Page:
No blast like the past disappoints July 4 symphony fans

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To critics, this July 4 the Houston Symphony turned into the Houston Sym-phony.

The annual holiday classical musical concert at Miller Outdoor Theatre this year lacked the signature cannons used during the performance of Tchaikovsky’s 1812 Overture.

Officials with the symphony and theatre, in a joint statement, said the decision was made last year, citing “logistical reasons.”

Last year, actual cannons were not used, but instead a “live blast” was used to simulate the use of real gunpowder. The effect is a stage pyrotechnic.


“While a great alternative for the 4th of July festivities, the live blast made a few concert-goers feel distressed over fears of safety,” symphony and theatre officials said.

This year, the booming cannon sound was piped in via the speaker system.

“We are currently exploring ways to augment the actual sounds of cannon fire for 2018,” officials said.

The symphony did use real cannons for its performance the previous night at the Cynthia Woods Mitchell Pavilion in The Woodlands. A battery of cannons along the pavilion’s hillside fired the shots for the penultimate part of the piece.

No big bang had some Miller attendees fired up on the fourth.

“It is how you should experience it,” said John Barton, a local music teacher and supporter of the symphony. “You really do lose something without it being a real cannon blast.”

Not only is it an audible boom, but Barton noted the use of cannons at Miller is visual as well, with the muzzle flaring and smoke rising as part of the experience.

“They are a big draw,” he said. “I think the people around me were disappointed when it didn’t happen.”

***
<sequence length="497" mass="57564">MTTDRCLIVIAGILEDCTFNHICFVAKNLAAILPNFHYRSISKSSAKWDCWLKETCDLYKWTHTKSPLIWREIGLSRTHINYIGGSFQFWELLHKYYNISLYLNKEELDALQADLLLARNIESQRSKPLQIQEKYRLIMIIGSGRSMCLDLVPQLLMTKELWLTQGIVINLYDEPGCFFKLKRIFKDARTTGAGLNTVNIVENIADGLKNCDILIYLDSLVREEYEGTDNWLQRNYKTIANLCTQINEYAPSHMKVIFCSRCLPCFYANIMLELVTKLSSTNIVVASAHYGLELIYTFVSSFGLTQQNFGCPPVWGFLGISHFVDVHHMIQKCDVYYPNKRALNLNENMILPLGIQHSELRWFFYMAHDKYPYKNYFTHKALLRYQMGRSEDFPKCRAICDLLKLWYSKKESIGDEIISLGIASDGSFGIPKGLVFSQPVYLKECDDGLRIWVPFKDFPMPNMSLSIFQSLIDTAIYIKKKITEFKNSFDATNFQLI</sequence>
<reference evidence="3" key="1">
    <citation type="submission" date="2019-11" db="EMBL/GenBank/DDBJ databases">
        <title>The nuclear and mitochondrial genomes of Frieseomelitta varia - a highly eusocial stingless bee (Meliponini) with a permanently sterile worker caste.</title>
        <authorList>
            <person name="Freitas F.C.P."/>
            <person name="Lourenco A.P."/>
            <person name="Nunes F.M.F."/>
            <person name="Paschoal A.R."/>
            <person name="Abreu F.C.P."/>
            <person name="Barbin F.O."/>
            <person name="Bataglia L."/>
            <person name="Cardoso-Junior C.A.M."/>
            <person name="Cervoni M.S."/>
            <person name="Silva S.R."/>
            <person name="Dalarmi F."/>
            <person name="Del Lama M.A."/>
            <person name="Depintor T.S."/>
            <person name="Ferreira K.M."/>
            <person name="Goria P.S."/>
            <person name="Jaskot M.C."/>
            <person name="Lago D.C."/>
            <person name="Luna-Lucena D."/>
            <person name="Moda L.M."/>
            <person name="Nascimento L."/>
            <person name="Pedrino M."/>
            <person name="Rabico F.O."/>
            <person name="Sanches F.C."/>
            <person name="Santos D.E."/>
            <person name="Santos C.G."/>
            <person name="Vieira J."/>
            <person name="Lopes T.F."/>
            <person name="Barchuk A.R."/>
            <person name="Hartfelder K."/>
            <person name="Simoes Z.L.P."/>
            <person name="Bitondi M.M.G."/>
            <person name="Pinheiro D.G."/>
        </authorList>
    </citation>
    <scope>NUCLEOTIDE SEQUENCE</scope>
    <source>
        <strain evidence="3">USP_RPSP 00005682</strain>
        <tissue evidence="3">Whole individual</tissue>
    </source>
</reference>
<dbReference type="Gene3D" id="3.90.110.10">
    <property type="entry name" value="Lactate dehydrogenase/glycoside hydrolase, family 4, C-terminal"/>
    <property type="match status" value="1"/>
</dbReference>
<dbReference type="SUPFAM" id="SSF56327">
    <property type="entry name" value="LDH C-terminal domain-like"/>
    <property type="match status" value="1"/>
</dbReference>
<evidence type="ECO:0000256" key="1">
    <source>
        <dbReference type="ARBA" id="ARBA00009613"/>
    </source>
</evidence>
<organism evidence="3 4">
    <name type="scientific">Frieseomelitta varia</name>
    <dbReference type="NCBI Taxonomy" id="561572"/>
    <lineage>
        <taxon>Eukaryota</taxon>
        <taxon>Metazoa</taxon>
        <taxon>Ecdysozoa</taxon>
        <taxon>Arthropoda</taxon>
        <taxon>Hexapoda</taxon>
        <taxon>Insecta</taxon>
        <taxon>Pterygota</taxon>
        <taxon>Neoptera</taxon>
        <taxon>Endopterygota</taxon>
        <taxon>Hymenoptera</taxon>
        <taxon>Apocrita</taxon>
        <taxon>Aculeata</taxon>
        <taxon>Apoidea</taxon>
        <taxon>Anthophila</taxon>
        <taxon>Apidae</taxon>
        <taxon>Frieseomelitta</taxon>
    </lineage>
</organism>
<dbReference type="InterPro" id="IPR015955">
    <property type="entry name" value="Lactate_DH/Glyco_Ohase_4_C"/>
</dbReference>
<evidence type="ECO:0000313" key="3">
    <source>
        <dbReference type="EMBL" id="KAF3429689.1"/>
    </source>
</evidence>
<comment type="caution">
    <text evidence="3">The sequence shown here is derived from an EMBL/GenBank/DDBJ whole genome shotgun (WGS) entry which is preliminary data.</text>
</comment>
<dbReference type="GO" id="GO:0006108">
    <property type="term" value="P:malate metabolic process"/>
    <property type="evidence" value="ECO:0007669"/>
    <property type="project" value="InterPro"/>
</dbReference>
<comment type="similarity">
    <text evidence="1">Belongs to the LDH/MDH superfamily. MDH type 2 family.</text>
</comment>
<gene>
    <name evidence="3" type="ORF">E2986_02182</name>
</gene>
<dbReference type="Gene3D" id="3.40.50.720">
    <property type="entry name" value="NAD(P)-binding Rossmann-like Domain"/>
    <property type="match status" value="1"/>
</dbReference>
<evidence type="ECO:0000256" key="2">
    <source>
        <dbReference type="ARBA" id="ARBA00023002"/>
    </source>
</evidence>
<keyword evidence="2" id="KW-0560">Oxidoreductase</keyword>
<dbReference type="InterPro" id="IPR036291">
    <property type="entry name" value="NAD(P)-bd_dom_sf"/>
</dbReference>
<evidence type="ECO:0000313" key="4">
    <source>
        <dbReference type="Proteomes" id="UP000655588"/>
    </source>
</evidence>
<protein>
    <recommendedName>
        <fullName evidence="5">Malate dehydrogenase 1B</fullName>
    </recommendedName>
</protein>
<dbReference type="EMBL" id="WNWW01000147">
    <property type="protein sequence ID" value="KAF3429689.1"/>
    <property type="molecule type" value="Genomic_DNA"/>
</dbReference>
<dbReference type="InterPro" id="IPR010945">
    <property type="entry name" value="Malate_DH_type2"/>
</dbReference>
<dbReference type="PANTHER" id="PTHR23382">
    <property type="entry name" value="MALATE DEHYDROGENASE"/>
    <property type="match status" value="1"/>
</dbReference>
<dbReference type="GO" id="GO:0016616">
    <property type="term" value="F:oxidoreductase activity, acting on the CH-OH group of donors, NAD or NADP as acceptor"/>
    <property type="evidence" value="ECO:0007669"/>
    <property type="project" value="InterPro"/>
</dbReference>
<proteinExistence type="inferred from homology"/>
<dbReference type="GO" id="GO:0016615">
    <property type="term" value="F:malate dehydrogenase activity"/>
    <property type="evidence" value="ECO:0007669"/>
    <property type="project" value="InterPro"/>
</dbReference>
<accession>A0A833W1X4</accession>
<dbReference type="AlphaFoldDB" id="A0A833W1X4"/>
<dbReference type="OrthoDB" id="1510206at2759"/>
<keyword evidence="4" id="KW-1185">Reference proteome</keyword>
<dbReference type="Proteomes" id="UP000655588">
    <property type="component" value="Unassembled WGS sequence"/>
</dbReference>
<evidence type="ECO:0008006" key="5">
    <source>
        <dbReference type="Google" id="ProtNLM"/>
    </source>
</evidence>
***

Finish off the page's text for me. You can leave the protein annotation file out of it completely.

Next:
A handful of attendees took to Twitter to note the absence.

With few disruptions, the symphony has been using a stack of eight cannons, each fired twice, for the 16 cannon blasts needed for the piece. The cannons are typically placed on the right side of the hill used for viewing performances.

Prior to bringing in the heavy artillery, the symphony used shotguns to replicate the blasts.

It was not the first time the symphony has gone without the real thing, but it has been a rarity over the past 30 years. In 2012, Stephen Brosvik, then the general manager of the symphony, acknowledged it was an audience favorite.

“The real thing is more fun,” Brosvik said at the time.

Though a crowd-pleaser and one of the symphony’s largest attended events, the overture was not a favorite of its composer. Tchaikovsky blasted it as “very loud and noisy and completely without artistic merit, obviously written without warmth or love.”

Despite his displeasure, the piece made Tchaikovsky’s estate very rich, as one of the most-performed pieces of his work.

It was written to celebrate Russia’s 1812 victory over Napoleon, intended to be debuted at the consecration of the Kremlin’s Cathedral of the Redeemer. It’s first shot, however, did not occur at the cathedral opening, as the Tsar’s assassination put a damper on the festivities.


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